One woman was killed Tuesday when an engine on a Southwest Airlines flight apparently broke apart, shattering a window and partially sucking her out of the aircraft. While the investigation is still preliminary, officials are focusing on an engine blade that could have broken off due to metal fatigue.
In a written statement Southwest Airlines confirmed that Flight 1380 from New York - LaGuardia to Dallas Love Field when it suffered issues with the number one engine that forced it to make an emergency landing at Philadelphia International Airport. The flight was operated by a Boeing 737-700, which had 144 customers and five crew onboard.
“We’re giving the National Transportation Safety Board our full attention, cooperation and support as they go about the business of investigating this engine failure,” Southwest Chairman and Chief Executive Officer Gary Kelly said in a statement posted to Youtube, adding that the airline was in the “earliest stages of gathering information.”
According to several passengers interviewed by CNN, the incident took place about 20 minutes into the flight, when something in the engine broke apart midair and burst through the window, partially sucking a woman out of the plane. As the plane quickly descended, going from 31,684 feet to 10,000 feet in just over five minutes, passengers struggled to pull the woman back inside, which took several minutes. A nurse onboard the flight volunteered to perform CPR, which continued until the plane landed and was met by medics. The woman was later pronounced dead.
According to CBS News, this was the first death resulting from an in-flight accident on a U.S. airliner since 2009, when the crash of a Continental Express plane near Buffalo, New York, killed 49 people onboard and one person on the ground. Seven other people were injured in the Southwest incident.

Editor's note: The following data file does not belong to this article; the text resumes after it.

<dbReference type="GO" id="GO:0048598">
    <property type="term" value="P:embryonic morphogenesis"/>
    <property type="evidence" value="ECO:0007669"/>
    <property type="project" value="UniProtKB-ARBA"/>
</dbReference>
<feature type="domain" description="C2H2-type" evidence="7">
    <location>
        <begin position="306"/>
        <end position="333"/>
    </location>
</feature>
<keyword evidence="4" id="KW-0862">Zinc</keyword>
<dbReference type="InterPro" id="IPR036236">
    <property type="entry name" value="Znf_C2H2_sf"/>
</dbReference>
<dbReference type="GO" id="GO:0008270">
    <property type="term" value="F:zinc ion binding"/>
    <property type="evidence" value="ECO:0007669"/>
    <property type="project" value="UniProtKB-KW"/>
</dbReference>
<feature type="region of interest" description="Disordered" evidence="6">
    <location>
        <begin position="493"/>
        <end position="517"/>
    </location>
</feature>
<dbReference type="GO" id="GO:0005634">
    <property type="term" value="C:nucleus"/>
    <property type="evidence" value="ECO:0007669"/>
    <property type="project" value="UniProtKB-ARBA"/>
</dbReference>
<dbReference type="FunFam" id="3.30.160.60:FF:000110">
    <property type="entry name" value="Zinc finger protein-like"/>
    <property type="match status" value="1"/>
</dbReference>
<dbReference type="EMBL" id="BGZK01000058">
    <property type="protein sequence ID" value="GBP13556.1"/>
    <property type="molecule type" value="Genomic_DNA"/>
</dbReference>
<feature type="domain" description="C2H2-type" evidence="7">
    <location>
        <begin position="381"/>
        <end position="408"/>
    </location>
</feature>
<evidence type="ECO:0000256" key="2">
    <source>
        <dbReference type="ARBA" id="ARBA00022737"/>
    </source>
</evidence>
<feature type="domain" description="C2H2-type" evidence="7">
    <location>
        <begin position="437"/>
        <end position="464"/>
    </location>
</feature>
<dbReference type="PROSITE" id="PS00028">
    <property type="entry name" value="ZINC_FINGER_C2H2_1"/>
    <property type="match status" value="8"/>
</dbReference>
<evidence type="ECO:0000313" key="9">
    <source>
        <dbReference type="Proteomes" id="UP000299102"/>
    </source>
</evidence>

National Transportation Safety Board (NTSB) Chairman Robert Sumwalt told Reuters that a preliminary investigation found that a fan blade in the engine was missing and had apparently broken off. There was metal fatigue at the point where the fan blade would normally be attached. Southwest has promised to accelerate its existing engine inspection program and to conduct ultrasonic inspections of fan blades on similar engines on its 737 aircraft. The Federal Aviation Administration had proposed a similar measure last year in response to an August 2016 incident in which a Southwest flight made a safe emergency landing in Pensacola, Florida, after a fan blade separated from the same engine type and debris punched a hole above the aircraft’s left wing.
The full NTSB investigation could take between 12 and 15 months.